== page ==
How do Dharmic religions justify killing?

How do Dharmic religions justify killing? I know Buddhism and especially Jainism forbid it outright, but how do Hinduism and Sikhism justify killing and war when there's a negative karmic consequence associated with it? Especially interested in Sikhism cause i know very little about it

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  1. 6 months ago
    Anonymous

    pls Oyish

    • 6 months ago
      Anonymous

      no one here actually cares about discussing non-abrahamic religion unless its related to the discussion of abrahamic religion. You should know this by now

      • 6 months ago
        Anonymous

        Well can you at least suggest some literature to look into?

      • 6 months ago
        Anonymous

        Sikhism is sort-of Abrahamic

  2. 6 months ago
    Anonymous

    I don't know much about the others but am a buddhist there's only one case (that I can think of) in which the buddha himself actually advised to do something that causes negative karma - he advised lay practitioners to have sex even though sex is karmically negative because he believed they would accrue a greater amount of negative karma (and would pollute their mind) if they tried to suppress/overcome sexual desire - some later zen teachers also allowed new monks to go to brothels because they saw severing the red thread as so difficult

  3. 6 months ago
    Anonymous

    >Hinduism and Sikhism
    Killing is part of the dharma, duh.

    • 6 months ago
      Anonymous

      But how do they incorporate it, and what justification is there for it being part of the dharma when jainism and buddhism reject it?

      • 6 months ago
        Anonymous

        Buddhism and Jainism hold that killing is against the dharma most of the time because you're forcibly terminating a life and causing it to be reborn. By contrast, Hinduism and Sikhism both hold that there's a thing called "dharma" and sometimes you have to kill (in a specific manner) those who are outside of it. Buddhism and Jainism hold that dharma isn't a moral thing but rather a background fact of the universe (think gravity). Thus, there are cases where killing is actually within dharma, namely killing those outside of it or those opposed to it.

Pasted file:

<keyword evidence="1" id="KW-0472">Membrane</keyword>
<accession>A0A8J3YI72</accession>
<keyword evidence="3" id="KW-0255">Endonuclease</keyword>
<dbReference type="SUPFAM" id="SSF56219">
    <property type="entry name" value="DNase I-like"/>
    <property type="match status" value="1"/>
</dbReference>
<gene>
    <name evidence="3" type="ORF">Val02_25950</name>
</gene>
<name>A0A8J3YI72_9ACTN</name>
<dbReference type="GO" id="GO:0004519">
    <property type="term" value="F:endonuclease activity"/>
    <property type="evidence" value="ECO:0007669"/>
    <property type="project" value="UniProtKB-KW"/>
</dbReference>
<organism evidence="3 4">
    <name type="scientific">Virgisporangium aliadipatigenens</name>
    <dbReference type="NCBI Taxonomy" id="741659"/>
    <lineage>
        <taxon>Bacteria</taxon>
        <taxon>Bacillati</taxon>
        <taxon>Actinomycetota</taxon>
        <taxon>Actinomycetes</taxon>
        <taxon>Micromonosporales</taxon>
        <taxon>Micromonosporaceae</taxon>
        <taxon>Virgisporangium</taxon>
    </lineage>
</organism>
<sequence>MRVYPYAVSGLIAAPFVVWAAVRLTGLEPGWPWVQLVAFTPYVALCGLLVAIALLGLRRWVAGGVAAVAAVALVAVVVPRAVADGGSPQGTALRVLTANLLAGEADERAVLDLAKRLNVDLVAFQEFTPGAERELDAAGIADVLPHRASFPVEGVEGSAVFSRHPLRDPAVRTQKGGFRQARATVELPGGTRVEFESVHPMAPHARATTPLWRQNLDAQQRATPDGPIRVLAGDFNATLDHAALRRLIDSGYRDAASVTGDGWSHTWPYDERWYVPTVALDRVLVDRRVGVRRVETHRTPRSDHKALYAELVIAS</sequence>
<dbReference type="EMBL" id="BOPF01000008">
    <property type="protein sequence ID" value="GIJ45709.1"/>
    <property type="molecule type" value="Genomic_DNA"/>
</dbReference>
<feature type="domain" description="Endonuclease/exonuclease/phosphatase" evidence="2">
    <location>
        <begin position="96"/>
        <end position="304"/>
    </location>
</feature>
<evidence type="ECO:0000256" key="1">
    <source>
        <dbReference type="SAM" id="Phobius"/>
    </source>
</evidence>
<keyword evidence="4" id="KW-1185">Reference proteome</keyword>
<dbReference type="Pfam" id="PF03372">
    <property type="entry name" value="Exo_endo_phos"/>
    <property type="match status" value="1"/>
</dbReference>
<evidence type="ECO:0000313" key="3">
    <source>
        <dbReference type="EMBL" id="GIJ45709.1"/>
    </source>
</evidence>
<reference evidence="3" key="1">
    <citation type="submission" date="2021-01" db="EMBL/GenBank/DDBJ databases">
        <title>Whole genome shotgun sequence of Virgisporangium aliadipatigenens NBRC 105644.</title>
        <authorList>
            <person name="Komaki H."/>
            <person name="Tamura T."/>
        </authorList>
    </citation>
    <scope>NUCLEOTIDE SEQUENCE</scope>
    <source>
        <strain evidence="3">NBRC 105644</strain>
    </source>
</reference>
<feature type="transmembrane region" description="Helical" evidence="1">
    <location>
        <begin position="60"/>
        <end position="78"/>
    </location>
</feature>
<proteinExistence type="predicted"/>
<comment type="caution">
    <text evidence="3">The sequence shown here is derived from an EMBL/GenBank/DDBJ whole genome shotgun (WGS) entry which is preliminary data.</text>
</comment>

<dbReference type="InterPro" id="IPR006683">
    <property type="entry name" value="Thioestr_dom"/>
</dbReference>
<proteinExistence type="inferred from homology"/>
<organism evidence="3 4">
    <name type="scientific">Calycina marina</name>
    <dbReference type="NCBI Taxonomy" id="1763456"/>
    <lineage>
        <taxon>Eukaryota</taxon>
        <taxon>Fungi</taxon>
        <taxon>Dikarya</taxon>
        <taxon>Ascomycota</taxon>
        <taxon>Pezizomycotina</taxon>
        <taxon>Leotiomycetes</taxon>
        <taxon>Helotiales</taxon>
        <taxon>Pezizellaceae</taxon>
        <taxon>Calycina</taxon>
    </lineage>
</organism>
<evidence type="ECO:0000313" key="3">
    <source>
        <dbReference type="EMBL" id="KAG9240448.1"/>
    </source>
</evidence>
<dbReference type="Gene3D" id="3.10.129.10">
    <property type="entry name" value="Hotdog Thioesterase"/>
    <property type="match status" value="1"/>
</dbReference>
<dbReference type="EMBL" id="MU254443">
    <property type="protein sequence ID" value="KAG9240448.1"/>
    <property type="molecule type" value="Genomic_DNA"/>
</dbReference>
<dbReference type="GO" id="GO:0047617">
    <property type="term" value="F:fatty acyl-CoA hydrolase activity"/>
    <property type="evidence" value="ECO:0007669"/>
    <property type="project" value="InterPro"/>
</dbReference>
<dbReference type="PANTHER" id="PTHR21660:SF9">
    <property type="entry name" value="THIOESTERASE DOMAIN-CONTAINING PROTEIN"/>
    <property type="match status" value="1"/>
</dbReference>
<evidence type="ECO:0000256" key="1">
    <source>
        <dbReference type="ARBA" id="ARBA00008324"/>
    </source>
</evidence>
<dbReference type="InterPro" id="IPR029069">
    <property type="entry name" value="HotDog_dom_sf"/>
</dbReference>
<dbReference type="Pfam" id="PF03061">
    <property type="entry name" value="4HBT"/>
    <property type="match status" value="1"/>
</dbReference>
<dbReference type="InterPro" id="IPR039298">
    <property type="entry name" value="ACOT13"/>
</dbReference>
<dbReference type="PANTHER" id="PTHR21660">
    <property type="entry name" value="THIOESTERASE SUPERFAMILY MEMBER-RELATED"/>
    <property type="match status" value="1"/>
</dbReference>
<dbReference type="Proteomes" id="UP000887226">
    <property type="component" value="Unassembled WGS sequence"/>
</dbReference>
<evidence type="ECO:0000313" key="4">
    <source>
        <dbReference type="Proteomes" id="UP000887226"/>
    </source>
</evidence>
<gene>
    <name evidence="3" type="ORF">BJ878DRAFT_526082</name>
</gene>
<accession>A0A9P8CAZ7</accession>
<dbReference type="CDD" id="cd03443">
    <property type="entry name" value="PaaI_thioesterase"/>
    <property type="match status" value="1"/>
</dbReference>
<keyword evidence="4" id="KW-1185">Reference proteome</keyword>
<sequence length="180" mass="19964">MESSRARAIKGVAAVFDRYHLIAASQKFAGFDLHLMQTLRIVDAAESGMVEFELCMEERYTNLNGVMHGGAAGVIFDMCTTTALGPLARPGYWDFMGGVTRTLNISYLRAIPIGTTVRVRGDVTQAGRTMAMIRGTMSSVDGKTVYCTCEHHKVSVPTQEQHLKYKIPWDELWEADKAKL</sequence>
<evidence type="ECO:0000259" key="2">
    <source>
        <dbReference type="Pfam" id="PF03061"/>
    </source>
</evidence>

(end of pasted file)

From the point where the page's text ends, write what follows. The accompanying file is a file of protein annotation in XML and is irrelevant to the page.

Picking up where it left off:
It should be noted that Buddhists are against KILLING, not violence. A Buddhist monk can totally defend himself up to the point of killing, that's not a problem (he's not supposed to do so if he's attached to his own life, but he can absolutely defend someone else's life up to the point of killing).

        • 6 months ago
          Anonymous

          >Buddhism and Jainism hold that killing is against the dharma most of the time because you're forcibly terminating a life and causing it to be reborn
          If that were the reason, then killing a buddha or an arhat would not be a 'sin', but they are seen as some of the most heinous crimes one can commit.

        • 6 months ago
          Anonymous

          In Sikhism specifically it's justified by being the Guru's hukam (ie: gods will). If something dies or is killed, it was meant to happen. Many times God in sikhism in invoked as Mahakala, which denotes destruction or death. Weapons like guns, swords, spears, ect. are refered to as God's Shakti, or God's power manifest. The sword has the power to kill, destroy, or protect. If one dies, all must die eventually. So is basically right.

  4. 6 months ago
    Anonymous

    The idea is that there is more merit in protecting something than in the damage caused by it. Senseless violence would be negative karma, but a defensive war isn't necessarily, and if an offensive war is a net benefit then it isn't either. For example, invading Muslims and banning halal slaughter is probably good karma overall, and the government of Myanmar is righteously upholding the dharma.

  5. 6 months ago
    Anonymous

    Killing has no negative karmic consequence if you kill to protect self, family, land, innocent from destruction.

    Unless person you kill holds a grudge against u

    • 6 months ago
      Anonymous

      >Killing has no negative karmic consequence
      yes it does

      • 6 months ago
        Anonymous

        Fair enough

  6. 6 months ago
    Radiochan

    buddhists can be very warlike lol. Thailland is far from peaceful and so isn't Myanmar or Tibet.

    • 6 months ago
      Anonymous

      yeah but that's coincidental, something even against their religion.
      Same with how muslim countries can drink alcohol; it's not supported theologically

    • 6 months ago
      Anonymous

      >buddhist smoke cigarettes therefore Buddhism supports cigarette smoking

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